One of the most frequent, and perhaps best, arguments for Mitt Romney winning the Republican nomination is that he the most electable candidate. Of course, that relative given that the voters in a general election haven’t been exposed to his flaws the way Republicans have in what is his second bid for the nomination.
With that said, most polls do show Romney doing the best against President Barack Obama, including this most recent survey from Rasmussen, a polling firm that tends to favor Republicans:
- Obama: 39%
- Romney: 45%
Rasmussen has conducted recent surveys testing the strength of some of the candidates in the GOP field against Obama, and none of them poll quite as well. Newt Gingrich and Rick Santorum trail by 10 points. Rick Perry trails by 12 and Michele Bachmann by 13. Trailing by 8 points, Ron Paul has the smallest margin with Obama among the rest of the field.
Interestingly, Romney does better in a head-to-head matchup with Obama than the “generic Republican.” In past polls, the so-called “generic Republican” often did better against Obama than the actual candidates in the field.
While I’m not much of a fan of Romney and would probably vote third party if he were the nominee, many friends and colleagues ask me which of the candidates can beat Obama. At this point, here’s your answer.
Via the National Review comes a look at new ads on the air in Iowa from Newt Gingrich and Ron Paul, both of whom are hoping to raise their numbers in advance of Tuesday’s caucus.
Newt Gingrich’s latest ad touts his jobs plan, which he says would lower taxes on small business and promote energy independence:
And Ron Paul’s latest ad strike familiar themes of targeting Washington and criticizing Gingrich and Mitt Romney as “serial hypocrites” and “flip floppers.” The ad also promote Paul’s plan to cut spending by $1 trillion and balance the budget:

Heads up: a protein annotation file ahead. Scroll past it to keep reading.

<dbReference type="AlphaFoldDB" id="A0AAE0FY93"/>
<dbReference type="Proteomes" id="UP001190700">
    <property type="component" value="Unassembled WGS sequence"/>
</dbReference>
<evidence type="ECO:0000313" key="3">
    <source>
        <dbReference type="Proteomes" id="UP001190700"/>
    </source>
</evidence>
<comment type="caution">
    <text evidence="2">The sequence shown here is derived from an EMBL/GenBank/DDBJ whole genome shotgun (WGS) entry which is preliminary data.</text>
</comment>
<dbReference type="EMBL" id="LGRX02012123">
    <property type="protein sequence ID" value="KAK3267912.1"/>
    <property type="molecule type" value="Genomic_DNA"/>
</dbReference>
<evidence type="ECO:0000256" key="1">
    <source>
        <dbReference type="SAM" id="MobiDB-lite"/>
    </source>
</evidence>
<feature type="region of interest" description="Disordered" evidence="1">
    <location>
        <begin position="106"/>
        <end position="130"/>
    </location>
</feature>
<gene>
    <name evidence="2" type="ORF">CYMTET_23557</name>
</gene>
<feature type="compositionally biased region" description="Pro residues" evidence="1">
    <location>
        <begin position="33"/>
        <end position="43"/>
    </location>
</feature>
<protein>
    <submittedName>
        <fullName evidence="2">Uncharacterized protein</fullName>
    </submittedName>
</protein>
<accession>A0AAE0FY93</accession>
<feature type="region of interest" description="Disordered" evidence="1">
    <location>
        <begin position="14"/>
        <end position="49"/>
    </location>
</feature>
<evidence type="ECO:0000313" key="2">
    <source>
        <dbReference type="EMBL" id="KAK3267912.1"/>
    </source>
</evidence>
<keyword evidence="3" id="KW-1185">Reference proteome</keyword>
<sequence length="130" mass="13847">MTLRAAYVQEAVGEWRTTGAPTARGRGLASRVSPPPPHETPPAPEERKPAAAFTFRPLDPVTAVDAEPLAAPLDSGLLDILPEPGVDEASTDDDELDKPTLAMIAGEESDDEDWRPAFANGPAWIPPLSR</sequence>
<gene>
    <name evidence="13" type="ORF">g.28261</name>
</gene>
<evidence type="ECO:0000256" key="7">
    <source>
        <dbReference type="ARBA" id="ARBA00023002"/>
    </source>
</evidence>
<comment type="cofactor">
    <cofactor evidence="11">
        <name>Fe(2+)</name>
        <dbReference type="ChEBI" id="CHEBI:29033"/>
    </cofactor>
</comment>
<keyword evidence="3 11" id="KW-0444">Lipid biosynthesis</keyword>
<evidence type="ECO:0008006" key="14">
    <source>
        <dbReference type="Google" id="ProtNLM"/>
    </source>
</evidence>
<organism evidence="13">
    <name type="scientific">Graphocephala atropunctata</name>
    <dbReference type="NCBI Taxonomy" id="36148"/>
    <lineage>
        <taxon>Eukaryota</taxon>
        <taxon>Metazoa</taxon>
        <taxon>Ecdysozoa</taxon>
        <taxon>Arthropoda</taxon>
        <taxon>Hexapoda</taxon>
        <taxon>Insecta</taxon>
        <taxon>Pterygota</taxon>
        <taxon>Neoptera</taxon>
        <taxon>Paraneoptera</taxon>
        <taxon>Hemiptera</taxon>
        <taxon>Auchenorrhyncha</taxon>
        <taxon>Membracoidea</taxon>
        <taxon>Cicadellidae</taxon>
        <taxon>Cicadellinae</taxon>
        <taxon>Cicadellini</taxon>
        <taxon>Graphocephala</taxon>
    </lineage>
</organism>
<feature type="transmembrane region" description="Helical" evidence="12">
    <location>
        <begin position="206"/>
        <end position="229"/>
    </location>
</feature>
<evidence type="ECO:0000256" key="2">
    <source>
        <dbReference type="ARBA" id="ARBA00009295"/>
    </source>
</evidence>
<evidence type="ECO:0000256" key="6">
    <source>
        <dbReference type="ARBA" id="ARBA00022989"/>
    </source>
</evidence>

Among my frequent criticisms of Newt Gingrich was his support of Medicare Part D, which was passed in 2003 with the support of President George W. Bush. Medicare Part D, which covers prescription drugs, is expansion of an already troubled government-run insurance program that has been estimated to add anywhere between $7 trillion to $9.4 trillion in unfunded liabilties.
Keep in mind that Medicare and Social Security together represent some $61 trillion in unfunded liabilties. So the last thing we should be doing is adding to that. Yet, that’s exactly what Newt Gingrich did when the bill was before the House, according to former Rep. Marilyn Musgrave (R-CO):
Former Colorado Rep. Marilyn Musgrave, now a director at the anti-abortion Susan B. Anthony List, said Gingrich called her at the height of the 2003 debate urging her to vote for the bill.
“Newt called me to vote yes,” Musgrave told CNN by phone on Wednesday.
“He asked for a yes vote on a Medicare prescription drug benefit,” she said. “Dick Armey” – former House Majority Leader – “called me and wanted a no. But I had already made up my mind to vote not to expand an entitlement that we were going to have to pay for down the road.”
Musgrave was one of 19 House Republicans who voted against the plan, which passed 220-215.
Two more Republicans who served in Congress at the time, Arizona Rep. Jeff Flake and Idaho Gov. Butch Otter, told the Des Moines Register this week that Gingrich lobbied them to vote in favor of the Medicare provision.